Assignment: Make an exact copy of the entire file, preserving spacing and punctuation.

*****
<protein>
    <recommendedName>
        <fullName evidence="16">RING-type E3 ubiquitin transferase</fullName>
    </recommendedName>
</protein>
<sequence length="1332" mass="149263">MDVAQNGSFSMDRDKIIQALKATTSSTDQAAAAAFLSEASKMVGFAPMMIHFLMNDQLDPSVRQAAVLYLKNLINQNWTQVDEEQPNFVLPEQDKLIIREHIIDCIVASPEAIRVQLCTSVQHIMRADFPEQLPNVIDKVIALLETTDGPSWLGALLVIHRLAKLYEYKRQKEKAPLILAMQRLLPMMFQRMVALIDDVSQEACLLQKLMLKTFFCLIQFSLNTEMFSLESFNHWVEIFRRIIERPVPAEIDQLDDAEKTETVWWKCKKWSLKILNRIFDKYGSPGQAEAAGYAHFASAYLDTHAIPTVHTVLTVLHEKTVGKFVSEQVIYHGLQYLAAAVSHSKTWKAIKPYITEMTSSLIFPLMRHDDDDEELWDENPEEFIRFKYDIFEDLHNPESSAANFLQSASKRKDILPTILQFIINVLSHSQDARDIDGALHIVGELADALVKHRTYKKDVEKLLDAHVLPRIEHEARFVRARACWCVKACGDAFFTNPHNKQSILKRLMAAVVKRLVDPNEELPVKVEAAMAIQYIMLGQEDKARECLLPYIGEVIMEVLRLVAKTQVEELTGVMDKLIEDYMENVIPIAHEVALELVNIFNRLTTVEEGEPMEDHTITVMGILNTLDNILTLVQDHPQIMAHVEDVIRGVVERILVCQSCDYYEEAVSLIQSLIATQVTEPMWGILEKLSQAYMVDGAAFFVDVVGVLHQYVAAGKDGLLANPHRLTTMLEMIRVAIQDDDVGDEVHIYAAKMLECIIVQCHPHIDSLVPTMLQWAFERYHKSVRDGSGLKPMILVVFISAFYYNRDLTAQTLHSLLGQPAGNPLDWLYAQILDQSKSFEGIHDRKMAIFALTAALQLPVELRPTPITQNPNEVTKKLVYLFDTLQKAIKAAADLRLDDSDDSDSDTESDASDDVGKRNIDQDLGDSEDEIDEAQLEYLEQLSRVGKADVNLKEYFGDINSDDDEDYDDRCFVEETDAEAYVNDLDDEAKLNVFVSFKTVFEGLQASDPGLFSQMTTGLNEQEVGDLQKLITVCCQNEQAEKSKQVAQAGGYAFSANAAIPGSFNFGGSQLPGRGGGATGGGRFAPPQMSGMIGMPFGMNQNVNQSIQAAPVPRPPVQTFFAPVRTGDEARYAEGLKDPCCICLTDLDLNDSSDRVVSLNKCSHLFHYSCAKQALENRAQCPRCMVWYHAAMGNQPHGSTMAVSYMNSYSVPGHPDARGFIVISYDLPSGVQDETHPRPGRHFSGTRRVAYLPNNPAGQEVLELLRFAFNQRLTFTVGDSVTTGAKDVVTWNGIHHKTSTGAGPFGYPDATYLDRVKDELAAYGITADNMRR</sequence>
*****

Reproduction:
<protein>
    <recommendedName>
        <fullName evidence="16">RING-type E3 ubiquitin transferase</fullName>
    </recommendedName>
</protein>
<sequence length="1332" mass="149263">MDVAQNGSFSMDRDKIIQALKATTSSTDQAAAAAFLSEASKMVGFAPMMIHFLMNDQLDPSVRQAAVLYLKNLINQNWTQVDEEQPNFVLPEQDKLIIREHIIDCIVASPEAIRVQLCTSVQHIMRADFPEQLPNVIDKVIALLETTDGPSWLGALLVIHRLAKLYEYKRQKEKAPLILAMQRLLPMMFQRMVALIDDVSQEACLLQKLMLKTFFCLIQFSLNTEMFSLESFNHWVEIFRRIIERPVPAEIDQLDDAEKTETVWWKCKKWSLKILNRIFDKYGSPGQAEAAGYAHFASAYLDTHAIPTVHTVLTVLHEKTVGKFVSEQVIYHGLQYLAAAVSHSKTWKAIKPYITEMTSSLIFPLMRHDDDDEELWDENPEEFIRFKYDIFEDLHNPESSAANFLQSASKRKDILPTILQFIINVLSHSQDARDIDGALHIVGELADALVKHRTYKKDVEKLLDAHVLPRIEHEARFVRARACWCVKACGDAFFTNPHNKQSILKRLMAAVVKRLVDPNEELPVKVEAAMAIQYIMLGQEDKARECLLPYIGEVIMEVLRLVAKTQVEELTGVMDKLIEDYMENVIPIAHEVALELVNIFNRLTTVEEGEPMEDHTITVMGILNTLDNILTLVQDHPQIMAHVEDVIRGVVERILVCQSCDYYEEAVSLIQSLIATQVTEPMWGILEKLSQAYMVDGAAFFVDVVGVLHQYVAAGKDGLLANPHRLTTMLEMIRVAIQDDDVGDEVHIYAAKMLECIIVQCHPHIDSLVPTMLQWAFERYHKSVRDGSGLKPMILVVFISAFYYNRDLTAQTLHSLLGQPAGNPLDWLYAQILDQSKSFEGIHDRKMAIFALTAALQLPVELRPTPITQNPNEVTKKLVYLFDTLQKAIKAAADLRLDDSDDSDSDTESDASDDVGKRNIDQDLGDSEDEIDEAQLEYLEQLSRVGKADVNLKEYFGDINSDDDEDYDDRCFVEETDAEAYVNDLDDEAKLNVFVSFKTVFEGLQASDPGLFSQMTTGLNEQEVGDLQKLITVCCQNEQAEKSKQVAQAGGYAFSANAAIPGSFNFGGSQLPGRGGGATGGGRFAPPQMSGMIGMPFGMNQNVNQSIQAAPVPRPPVQTFFAPVRTGDEARYAEGLKDPCCICLTDLDLNDSSDRVVSLNKCSHLFHYSCAKQALENRAQCPRCMVWYHAAMGNQPHGSTMAVSYMNSYSVPGHPDARGFIVISYDLPSGVQDETHPRPGRHFSGTRRVAYLPNNPAGQEVLELLRFAFNQRLTFTVGDSVTTGAKDVVTWNGIHHKTSTGAGPFGYPDATYLDRVKDELAAYGITADNMRR</sequence>